Young French filmmakers embrace 3D; other hot projects at Dimension 3 include Shooting D’Artagnan.

The debut film of Pascal Sid and Julien Lacombe’s Behind the Walls (Derrière les murs) [pictured] will make cinema history in France this July as the country’s first live action, 3D feature-length production to go on general release.

“There’s a lot going on in 3D animation in France but Behind the Walls will be the first live action 3D film to come out here,” said director Lacombe.

Distributor Bac Films is due to open the film on 200 screens, most of them 3D, on July 6.

A psychological, fantasy thriller, “in the vein of The Others” according to Lacombe, Behind the Walls stars Laetitia Casta as a 1920s novelist who is plagued by terrifying visions of missing children when she retreats to a remote house to complete a book.

Conceived from the start as a 3D project the production cost €4 million, with an additional 20 percent on top for the 3D work.

Childhood friends Sid and Lacombe are currently developing a second 3D picture entitled Camerone about a modern-day soldier who goes back in time to German-occupied France in 1943.

The project, which has a script in place, was developed initially with MK2 as a French-language film but the directors are now considering making an English-language version in the company of a US producer.

The directors and Behind the Walls stereographer Céline Tricart, who also harbours 3D feature directorial ambitions, were among a handful of up and coming filmmakers creating a buzz at the recent Dimension 3 exhibition and festival devoted to 3D technology in Paris earlier this week.

Other titles prompting interest included Jean-Michel Tari’s 28-minute thriller The 3rd Way (La Troisieme Voie), an action-packed huis clos following a violent confrontation between a dangerous criminal and a tough police officer.

The stylised, high-octane work won Dimension 3’s Special “Coup de Coeur” Prize. Tari, who previously worked at French games specialist Ubisoft, and his producer Alexander Singer of Kafard Films have ambitions to make a feature-length version of the film.

“We’ve just got back from Cannes where we showed it in the Marché and response was very favourable,” says Singer.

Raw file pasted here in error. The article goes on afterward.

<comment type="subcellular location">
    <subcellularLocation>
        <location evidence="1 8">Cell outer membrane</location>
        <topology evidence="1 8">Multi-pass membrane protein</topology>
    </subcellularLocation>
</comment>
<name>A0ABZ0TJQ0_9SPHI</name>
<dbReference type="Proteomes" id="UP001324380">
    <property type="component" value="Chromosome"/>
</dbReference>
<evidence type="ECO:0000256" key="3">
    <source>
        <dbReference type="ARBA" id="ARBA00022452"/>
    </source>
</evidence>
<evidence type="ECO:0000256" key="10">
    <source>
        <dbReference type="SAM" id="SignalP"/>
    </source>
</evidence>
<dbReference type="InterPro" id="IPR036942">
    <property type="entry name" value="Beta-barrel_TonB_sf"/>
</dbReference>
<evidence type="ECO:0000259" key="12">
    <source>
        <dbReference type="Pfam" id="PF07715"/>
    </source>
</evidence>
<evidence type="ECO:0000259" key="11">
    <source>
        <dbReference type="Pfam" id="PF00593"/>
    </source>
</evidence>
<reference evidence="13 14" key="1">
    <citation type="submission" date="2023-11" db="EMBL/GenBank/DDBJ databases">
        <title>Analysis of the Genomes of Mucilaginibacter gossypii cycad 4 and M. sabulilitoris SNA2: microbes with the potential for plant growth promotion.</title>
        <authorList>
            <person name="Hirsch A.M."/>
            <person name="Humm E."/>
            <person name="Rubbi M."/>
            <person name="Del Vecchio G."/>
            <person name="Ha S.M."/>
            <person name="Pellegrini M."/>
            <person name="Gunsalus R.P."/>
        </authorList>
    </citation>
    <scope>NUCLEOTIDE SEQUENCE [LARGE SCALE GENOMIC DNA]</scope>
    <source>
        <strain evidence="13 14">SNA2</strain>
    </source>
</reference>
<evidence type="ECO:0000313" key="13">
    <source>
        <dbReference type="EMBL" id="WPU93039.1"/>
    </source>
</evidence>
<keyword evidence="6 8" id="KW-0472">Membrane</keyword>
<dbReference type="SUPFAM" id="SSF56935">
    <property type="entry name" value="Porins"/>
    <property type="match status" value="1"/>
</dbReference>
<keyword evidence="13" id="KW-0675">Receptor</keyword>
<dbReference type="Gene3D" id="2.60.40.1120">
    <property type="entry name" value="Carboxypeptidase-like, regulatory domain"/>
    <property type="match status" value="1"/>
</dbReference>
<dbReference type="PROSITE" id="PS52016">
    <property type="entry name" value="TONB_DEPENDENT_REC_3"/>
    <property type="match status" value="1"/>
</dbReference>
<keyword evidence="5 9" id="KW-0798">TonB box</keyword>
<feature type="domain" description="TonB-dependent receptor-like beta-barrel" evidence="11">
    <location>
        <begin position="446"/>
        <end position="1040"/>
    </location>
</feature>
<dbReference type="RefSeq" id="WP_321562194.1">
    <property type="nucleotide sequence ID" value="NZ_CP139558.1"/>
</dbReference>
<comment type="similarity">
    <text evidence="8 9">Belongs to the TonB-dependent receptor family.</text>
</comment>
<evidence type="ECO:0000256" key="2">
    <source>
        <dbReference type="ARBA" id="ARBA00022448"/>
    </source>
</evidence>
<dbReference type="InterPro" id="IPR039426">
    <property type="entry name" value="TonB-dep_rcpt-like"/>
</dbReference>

Special effects and 2D and 3D animation specialist Cube, meanwhile, was screening a 13-minute pilot of Jerome Diamant Berger’s 3D art-house film Shooting D’Artagnan which is due to shoot at the end of 2011.

A tribute to the filmmaker’s late grandfather, the pioneering silent film director Henri Diamant Berger, who shot the first ever cinema adaptation of Alexandre Dumas’ The Three Musketeers, the picture stars Julie Depardieu and video artist Patrick Sorin.

“Here in Europe we have a more intimate approach to 3D. When you shoot in 3D you have to slow the rhythm down… Cinema is almost becoming theatrical again,” comments Diamant Berger.

Erwin Schmidt, producer of Wim Wenders’ innovative 3D documentary Pina which won the top prize in Dimension 3’s neo-competition, said he was impressed by the burgeoning 3D filmmaking scene in France.

“France is streets ahead of Germany in terms of 3D film-making. We’ve got a couple of big productions underway but here in France there are shorts, experimental films, documentaries. We don’t have that in Germany yet,” he said in a panel discussion on 3D filmmaking.

“The 3D scene in France is in ferment at the moment. I think we’ll see something of a 3D explosion in the coming months,” commented Audrey Bourdiol, CEO of Paris-based 3D post-production company FlyingS3D. “A lot of projects are coming together – especially from a younger generation who are more open to the new technology.”

In the meantime, Behind the Walls’ performance at the box office will be watched keenly by other French filmmakers mulling 3D productions.

“Our film is relatively small but if the box office exceeds our target of 100,000 spectators that might encourage others,” says Lacombe.

“The big test will be Astérix,” he adds, referring to Laurent Tirard’s 3D production of Asterix And Obelix: God Save Britannia, which is being stereographed by Alain Derobe who worked on Pina. “If Astérix is a hit and a phenomenon at the box office, I think we’ll see a lot of other filmmakers piling in.”